Monday, December 16, 2013

The Mysterious Origins of Nola Blues video

Here is a video I made to demonstrate my post on the Secret, Mysterious Origins of Nola Blues.
You can hear these songs on PWCarr Music.

View this video on Screencast

Saturday, December 14, 2013

The Secret, Mysterious Origins of Nola Blues

If you have ever heard "Nola Blues", you know that it is an acoustic guitar based Delta blues song.  Did you know it actually started out as a song played only on keyboards?

I wrote a whimsical keyboard instrumental called "Traffic Light" that was so-named because it reminded me of the sights and sounds you might experience while stopped at city traffic light.  It was recorded in Ableton Live, and has only five tracks - drums, bass, and three piano tracks - all played on midi instruments using my Alesis QS 8.1 keyboard as the midi controller.

However, I am a die-hard blues lover, so I took the bass and drum tracks from "Traffic Light", added a few bars to the verses, and started playing some guitar blues over them.  I added a lead guitar part and a harmonica solo in the bridge, and "Nola Blues" was born.

Several people have commented that they really like the slide playing in "Nola Blues".  I take that as a compliment, because there is no slide guitar.  There is just one rhythm guitar and one lead guitar that is duplicated and delayed slightly to add a little fullness.

But here is another little secret.  The rhythm guitar, played on my mahogany Guild D-25, is done in a tuning that probably few people in the universe have ever dreamed of.  It is so rare, I don't even know what it is called.  I call it a D5 tuning, and I have used it on several of my songs, including "Put Yourself In My Place" and "What's Gonna Happen".

As for the name "Nola Blues" ...
it could be a girl's name,
it could stand for No. La., as in North Louisiana blues,
or it could be N.O.L.A. for New Orleans, Louisiana, where I first started playing professionally.
You decide.

I'd be willing to bet that if you heard "Traffic Light" and "Nola Blues", you would never know that they are the same song.
Check out the clips of them on the PWCarr Music web site, and see if you can pick out the similarities and differences.

Note that you will have to stop the music player to hear the clip of "Traffic Light", then you can use the player to hear an extended clip of "Nola Blues" and the other two songs I mentioned.

Get your copy of any or all of Pat Carr's songs at the Music Store.

Saturday, December 7, 2013

Tuesday, November 5, 2013

Recording Stuck With Chuck

When I was still working as a computer test engineer, I decided to start a music business to market my songs.  It was a logical step, since I had been playing music and writing songs for over 20 years.  After I was unceremoniously booted out the door of the computer industry due to "downsizing," I went full time into learning recording technology, music business legalities, internet promotion, and all the tools I would need to sell music online.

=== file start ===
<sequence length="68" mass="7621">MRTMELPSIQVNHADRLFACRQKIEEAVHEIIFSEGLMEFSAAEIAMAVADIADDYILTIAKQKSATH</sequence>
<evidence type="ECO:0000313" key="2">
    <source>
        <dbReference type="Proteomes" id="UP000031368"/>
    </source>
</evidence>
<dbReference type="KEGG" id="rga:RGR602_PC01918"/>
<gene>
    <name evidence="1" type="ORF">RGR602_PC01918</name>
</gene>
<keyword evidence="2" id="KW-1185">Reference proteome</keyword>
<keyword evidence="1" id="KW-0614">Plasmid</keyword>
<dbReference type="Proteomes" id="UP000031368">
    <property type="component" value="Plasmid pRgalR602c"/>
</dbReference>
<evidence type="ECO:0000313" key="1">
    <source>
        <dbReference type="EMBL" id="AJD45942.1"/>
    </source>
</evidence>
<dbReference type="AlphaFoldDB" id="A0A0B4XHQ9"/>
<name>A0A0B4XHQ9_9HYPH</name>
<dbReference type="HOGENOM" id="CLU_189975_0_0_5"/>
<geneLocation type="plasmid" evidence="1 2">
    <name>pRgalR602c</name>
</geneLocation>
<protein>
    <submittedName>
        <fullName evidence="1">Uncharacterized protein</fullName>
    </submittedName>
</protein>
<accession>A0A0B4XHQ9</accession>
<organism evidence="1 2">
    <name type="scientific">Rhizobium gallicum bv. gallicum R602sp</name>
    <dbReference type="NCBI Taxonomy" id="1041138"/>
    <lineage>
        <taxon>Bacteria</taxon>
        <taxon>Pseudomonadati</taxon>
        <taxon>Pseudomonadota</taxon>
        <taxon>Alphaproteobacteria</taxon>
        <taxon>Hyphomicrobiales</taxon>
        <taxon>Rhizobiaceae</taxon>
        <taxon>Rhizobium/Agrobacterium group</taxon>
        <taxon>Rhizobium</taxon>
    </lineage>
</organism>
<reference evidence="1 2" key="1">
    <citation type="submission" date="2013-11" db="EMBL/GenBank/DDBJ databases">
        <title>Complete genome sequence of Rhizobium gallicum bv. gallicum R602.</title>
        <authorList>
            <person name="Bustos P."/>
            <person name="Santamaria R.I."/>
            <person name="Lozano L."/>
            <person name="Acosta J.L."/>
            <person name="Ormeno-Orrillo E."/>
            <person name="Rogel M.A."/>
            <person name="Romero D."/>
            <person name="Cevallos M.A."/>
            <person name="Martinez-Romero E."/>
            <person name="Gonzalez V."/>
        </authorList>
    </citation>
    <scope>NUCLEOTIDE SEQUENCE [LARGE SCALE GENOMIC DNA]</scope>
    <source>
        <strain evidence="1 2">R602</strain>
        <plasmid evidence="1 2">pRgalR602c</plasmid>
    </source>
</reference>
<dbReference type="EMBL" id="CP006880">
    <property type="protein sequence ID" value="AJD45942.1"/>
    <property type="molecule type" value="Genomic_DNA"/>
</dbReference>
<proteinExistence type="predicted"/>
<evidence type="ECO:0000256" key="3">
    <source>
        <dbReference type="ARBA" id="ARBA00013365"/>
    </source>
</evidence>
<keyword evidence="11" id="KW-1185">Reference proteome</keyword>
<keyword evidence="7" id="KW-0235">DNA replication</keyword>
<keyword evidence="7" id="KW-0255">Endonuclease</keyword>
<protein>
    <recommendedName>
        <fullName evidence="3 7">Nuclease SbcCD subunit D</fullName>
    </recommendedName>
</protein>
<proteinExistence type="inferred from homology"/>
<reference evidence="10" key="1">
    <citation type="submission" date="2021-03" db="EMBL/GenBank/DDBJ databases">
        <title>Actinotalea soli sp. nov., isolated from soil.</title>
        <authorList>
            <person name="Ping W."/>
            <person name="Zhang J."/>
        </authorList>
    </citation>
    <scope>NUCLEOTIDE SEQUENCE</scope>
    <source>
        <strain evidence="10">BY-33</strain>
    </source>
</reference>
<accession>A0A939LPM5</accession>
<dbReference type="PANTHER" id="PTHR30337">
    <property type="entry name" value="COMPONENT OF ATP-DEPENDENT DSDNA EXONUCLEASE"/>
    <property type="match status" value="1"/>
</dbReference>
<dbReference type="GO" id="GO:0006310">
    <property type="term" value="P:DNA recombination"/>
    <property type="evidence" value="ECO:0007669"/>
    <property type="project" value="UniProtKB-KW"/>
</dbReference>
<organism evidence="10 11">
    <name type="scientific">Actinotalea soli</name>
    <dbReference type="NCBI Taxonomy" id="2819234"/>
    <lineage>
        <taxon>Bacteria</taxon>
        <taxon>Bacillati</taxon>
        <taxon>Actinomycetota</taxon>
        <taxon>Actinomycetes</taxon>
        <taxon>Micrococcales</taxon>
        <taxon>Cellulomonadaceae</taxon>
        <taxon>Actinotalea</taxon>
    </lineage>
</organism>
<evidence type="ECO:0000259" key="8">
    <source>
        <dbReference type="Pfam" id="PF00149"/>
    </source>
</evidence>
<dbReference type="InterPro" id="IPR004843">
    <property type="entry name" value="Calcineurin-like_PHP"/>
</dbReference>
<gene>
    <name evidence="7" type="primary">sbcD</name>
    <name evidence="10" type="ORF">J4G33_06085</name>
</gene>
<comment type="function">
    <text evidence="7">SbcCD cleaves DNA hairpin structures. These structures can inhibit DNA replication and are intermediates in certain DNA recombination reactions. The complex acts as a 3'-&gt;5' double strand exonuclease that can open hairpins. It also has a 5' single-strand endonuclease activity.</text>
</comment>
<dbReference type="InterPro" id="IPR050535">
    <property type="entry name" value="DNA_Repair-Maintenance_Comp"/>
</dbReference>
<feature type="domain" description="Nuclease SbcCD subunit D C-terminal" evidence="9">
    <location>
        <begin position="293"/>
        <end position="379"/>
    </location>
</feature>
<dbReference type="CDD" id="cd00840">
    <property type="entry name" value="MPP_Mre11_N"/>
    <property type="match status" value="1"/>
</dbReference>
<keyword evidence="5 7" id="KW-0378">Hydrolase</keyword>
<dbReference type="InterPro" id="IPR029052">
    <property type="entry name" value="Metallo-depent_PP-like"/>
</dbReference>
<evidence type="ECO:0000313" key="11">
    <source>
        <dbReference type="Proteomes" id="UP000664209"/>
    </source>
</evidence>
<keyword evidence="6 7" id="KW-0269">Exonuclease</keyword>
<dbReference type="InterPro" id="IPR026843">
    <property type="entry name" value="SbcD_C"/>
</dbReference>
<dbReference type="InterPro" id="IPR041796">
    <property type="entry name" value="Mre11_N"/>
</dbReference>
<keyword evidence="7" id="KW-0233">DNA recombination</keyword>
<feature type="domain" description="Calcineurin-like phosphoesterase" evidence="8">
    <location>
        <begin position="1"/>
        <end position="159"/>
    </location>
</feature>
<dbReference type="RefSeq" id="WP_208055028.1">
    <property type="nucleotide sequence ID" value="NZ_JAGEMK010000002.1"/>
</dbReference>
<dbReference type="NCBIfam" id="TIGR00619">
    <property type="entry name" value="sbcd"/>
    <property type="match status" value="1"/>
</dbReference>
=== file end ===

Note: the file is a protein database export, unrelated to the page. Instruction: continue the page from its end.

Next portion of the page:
The first song I wanted to record was "Stuck With Chuck."  I had never been able to get a good recording of it when I was playing in a band.  I was preparing for it even when I was still working as a test engineer.  Whenever I found a song stuck in my head, I would start singing "Stuck With Chuck" so it would be stuck in my head instead.

I started by laying down a scratch drum track with a simple beat that I could use to record a basic guitar rhythm track.  Then I put a scratch vocal track on it so I would know where I was in the song while I was recording guitars, bass, drums, and keyboards.  Since it was the first song I had ever recorded at home, I was learning the technology as I went.  It was a long process, and I ended up re-recording and remixing it 41 times before it got to the point where I was pretty much satisfied with the result.  It has 16 tracks of rhythm and lead guitars, bass, drums, percussion, piano, organ, and lead and background vocals.

Along the way I learned how to make samples by recording one hit of a drum or cymbal from my Alesis drum machine, then use the samples to build a drum kit in my recording program.  It's not as easy as you might think, because you have to have just the right number of miliseconds of silence at the beginning of the sample.  But you end up with a natural sounding drum kit that you can play with a midi controller.  If you mess up, you can correct and adjust the beats visually in the midi track on the computer.  Pretty cool.

Some of my fans and listeners have told me that "Stuck With Chuck" is one of their favorite songs.  It's about a girl I was enamored with in my school days, and the lyrics are imbued with my characteristic dry wit...tongue planted firmly in cheek.

You can hear a clip of "Stuck With Chuck" on my web site and maybe grab a copy while you are there.
Check it out at

Monday, October 21, 2013

Pat Carr Music on Google Play

You can find some P.W. Carr Blues on Google Play and check out the cool cover art painting by my daughter Kelly.

She was inspired by this photo by Marcus Edwards of Sugarmill Productions.

Pat Carr

Friday, August 30, 2013

New Song - What's Gonna Happen

I have a new acoustic blues song available now on CD Baby.

Pat Carr: What

The title is "What's Gonna Happen".
It is a story I believe a lot of people can relate to in these times of economic uncertainty.
I wrote it after I lost my job and my daughter asked me, "Are we going to have to live in a box?"

Check it out on the Songs page of PWCarr Music.  It's on the Soundclick player.

While you are there, you can get a copy from my Music Store.

Pat Carr